"A prolonged failure would lead to an extreme fiscal consolidation and almost sure derail the U.S. recovery," he said.

Christine Lagarde, the IMF's managing director, echoed Blanchard's sentiments in a speech, saying the government shutdown was already setting back a global economy still in the early stages of recovery after the 2008-09 slump.

"The government shutdown is bad enough, but failure to raise the debt ceiling would be far worse, and could very seriously damage not only the U.S. economy, but the entire global economy.

"So it is 'mission-critical' that this be resolved as soon as possible."

9. Effects on the Housing Market 'Would Be Bad'

Bloomberg News' Yalman Onaran notes that a U.S. default would have major implications for the housing market's recovery.

"Higher borrowing costs could slow the housing recovery. If 30-year mortgage rates climbed to 6.5 percent from 4.5 percent, a borrower who can now afford the monthly payment on a $200,000 loan would only be able to take on about $160,000 of debt when buying a property, forcing down sale prices," Onaran writes.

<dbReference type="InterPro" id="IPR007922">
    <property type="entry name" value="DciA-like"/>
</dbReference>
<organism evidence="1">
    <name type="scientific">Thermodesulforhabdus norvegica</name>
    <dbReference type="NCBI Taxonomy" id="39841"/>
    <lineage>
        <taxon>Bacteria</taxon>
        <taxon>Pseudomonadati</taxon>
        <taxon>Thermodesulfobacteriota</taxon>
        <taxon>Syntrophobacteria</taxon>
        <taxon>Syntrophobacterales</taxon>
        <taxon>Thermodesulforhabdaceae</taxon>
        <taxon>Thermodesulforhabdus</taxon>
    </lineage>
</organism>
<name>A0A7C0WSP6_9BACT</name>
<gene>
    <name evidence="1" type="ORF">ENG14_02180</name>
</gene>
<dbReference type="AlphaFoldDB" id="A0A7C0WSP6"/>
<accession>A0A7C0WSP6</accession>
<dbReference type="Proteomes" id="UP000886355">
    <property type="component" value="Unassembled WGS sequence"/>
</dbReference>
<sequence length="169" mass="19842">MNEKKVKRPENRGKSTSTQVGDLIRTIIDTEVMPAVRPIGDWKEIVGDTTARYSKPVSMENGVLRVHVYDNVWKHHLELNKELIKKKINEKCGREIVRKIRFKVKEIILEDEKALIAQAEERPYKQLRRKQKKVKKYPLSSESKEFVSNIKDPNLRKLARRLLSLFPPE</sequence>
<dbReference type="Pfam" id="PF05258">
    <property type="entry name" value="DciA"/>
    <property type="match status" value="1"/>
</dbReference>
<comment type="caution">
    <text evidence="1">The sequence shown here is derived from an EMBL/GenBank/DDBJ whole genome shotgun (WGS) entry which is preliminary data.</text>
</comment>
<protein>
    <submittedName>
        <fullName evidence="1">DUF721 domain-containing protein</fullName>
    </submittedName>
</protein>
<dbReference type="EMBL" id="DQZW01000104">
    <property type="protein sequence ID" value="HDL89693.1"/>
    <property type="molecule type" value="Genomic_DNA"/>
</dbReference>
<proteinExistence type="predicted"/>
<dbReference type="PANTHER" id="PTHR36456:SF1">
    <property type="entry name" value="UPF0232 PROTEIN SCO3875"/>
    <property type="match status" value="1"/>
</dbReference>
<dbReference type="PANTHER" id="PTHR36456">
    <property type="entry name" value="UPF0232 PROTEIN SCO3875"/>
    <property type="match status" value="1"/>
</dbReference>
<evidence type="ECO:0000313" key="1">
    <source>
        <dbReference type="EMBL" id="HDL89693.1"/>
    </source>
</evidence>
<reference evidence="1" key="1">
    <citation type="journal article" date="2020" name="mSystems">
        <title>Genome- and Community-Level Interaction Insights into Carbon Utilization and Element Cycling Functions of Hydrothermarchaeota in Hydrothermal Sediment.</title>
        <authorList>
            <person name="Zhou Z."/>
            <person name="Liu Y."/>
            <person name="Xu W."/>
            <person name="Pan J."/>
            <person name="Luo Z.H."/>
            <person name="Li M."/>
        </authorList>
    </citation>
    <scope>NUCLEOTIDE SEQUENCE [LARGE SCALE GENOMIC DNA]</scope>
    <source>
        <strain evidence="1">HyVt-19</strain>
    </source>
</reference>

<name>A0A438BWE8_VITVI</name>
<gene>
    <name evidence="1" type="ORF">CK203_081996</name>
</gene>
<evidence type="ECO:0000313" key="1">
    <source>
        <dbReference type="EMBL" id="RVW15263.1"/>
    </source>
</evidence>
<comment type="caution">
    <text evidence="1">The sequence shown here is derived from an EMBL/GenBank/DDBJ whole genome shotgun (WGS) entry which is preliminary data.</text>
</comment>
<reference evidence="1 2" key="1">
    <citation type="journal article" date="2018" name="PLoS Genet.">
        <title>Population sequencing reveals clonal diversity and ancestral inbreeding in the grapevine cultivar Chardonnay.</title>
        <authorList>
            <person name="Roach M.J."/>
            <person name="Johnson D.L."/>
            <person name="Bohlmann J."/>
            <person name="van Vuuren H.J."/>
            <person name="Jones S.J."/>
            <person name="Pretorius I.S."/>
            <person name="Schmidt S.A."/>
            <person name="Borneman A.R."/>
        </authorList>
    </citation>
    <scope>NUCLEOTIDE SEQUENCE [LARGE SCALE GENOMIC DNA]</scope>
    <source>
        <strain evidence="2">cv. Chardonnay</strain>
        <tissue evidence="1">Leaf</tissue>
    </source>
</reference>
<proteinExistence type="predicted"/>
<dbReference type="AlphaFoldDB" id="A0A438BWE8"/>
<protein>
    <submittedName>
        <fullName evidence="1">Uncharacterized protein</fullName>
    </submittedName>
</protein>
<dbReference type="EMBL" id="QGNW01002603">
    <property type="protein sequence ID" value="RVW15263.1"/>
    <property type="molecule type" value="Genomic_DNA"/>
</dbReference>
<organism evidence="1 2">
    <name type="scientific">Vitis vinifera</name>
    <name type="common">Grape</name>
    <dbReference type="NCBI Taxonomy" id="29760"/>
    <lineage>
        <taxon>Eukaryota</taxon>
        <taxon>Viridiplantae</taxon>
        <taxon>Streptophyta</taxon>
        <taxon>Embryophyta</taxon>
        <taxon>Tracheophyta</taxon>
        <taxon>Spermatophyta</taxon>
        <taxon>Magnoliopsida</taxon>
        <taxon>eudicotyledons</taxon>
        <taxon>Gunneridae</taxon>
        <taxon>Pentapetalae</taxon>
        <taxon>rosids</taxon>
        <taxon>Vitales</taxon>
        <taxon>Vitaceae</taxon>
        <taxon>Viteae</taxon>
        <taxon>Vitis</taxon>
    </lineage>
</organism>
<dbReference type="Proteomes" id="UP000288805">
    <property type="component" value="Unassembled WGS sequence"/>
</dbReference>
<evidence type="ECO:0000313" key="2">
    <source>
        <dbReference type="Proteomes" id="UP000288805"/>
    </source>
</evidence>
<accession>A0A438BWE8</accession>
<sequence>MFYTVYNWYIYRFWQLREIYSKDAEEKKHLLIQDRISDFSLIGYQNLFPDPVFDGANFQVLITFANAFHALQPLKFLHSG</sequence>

He quotes Jed Kolko, chief economist for online property-listing service Trulia Inc., who says "It would be bad, both for affordability and for consumer confidence."

10. Dollar Would End Status as World's Reserve Currency

Jonathan Masters, a deputy editor for the Council on Foreign Relations, wrote about the costs and consequences of not raising the debt ceiling in a recent report.

"A potential long-term concern of some U.S. officials is that persistent volatility of the dollar will add force to recent calls by the international community for an end to its status as the world's reserve currency," Mathers wrote. "A 2010 survey performed by the McKinsey Global Institute found fewer than 20 percent of business executives surveyed expected the dollar to be the dominant global reserve currency by 2025."

Reuters also pointed out that the dollar is at an eight-month low this week, as the government shutdown continues, and the looming debt-ceiling deadline is not helping America's currency improve:

"The dollar skidded to near an eight-month low on Tuesday as the U.S. government shutdown entered its second week, leaving investors on tenterhooks with politicians in Washington making little headway in agreeing on a deal to avoid a historic U.S. debt default."